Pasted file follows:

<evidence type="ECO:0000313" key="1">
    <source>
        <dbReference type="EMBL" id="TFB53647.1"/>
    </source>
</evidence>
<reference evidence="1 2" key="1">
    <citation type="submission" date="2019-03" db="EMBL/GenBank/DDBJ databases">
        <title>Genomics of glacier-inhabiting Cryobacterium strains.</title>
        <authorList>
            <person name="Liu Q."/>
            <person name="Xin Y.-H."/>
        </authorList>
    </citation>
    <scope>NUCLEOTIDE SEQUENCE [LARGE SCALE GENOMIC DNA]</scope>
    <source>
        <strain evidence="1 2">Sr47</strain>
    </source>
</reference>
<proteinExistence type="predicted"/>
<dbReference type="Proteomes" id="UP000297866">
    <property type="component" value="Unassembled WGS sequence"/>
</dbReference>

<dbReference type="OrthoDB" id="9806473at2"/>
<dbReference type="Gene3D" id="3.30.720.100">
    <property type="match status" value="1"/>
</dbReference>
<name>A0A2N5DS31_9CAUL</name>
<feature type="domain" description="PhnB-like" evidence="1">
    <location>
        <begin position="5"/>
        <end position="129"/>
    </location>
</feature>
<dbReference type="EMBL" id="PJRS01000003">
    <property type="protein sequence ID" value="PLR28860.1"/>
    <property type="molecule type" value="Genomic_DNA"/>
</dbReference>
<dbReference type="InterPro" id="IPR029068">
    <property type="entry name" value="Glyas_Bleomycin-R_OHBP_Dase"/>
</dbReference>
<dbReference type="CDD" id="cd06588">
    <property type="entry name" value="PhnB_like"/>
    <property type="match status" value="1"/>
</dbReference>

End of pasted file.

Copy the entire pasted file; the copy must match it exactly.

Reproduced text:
<evidence type="ECO:0000313" key="1">
    <source>
        <dbReference type="EMBL" id="TFB53647.1"/>
    </source>
</evidence>
<reference evidence="1 2" key="1">
    <citation type="submission" date="2019-03" db="EMBL/GenBank/DDBJ databases">
        <title>Genomics of glacier-inhabiting Cryobacterium strains.</title>
        <authorList>
            <person name="Liu Q."/>
            <person name="Xin Y.-H."/>
        </authorList>
    </citation>
    <scope>NUCLEOTIDE SEQUENCE [LARGE SCALE GENOMIC DNA]</scope>
    <source>
        <strain evidence="1 2">Sr47</strain>
    </source>
</reference>
<proteinExistence type="predicted"/>
<dbReference type="Proteomes" id="UP000297866">
    <property type="component" value="Unassembled WGS sequence"/>
</dbReference>

<dbReference type="OrthoDB" id="9806473at2"/>
<dbReference type="Gene3D" id="3.30.720.100">
    <property type="match status" value="1"/>
</dbReference>
<name>A0A2N5DS31_9CAUL</name>
<feature type="domain" description="PhnB-like" evidence="1">
    <location>
        <begin position="5"/>
        <end position="129"/>
    </location>
</feature>
<dbReference type="EMBL" id="PJRS01000003">
    <property type="protein sequence ID" value="PLR28860.1"/>
    <property type="molecule type" value="Genomic_DNA"/>
</dbReference>
<dbReference type="InterPro" id="IPR029068">
    <property type="entry name" value="Glyas_Bleomycin-R_OHBP_Dase"/>
</dbReference>
<dbReference type="CDD" id="cd06588">
    <property type="entry name" value="PhnB_like"/>
    <property type="match status" value="1"/>
</dbReference>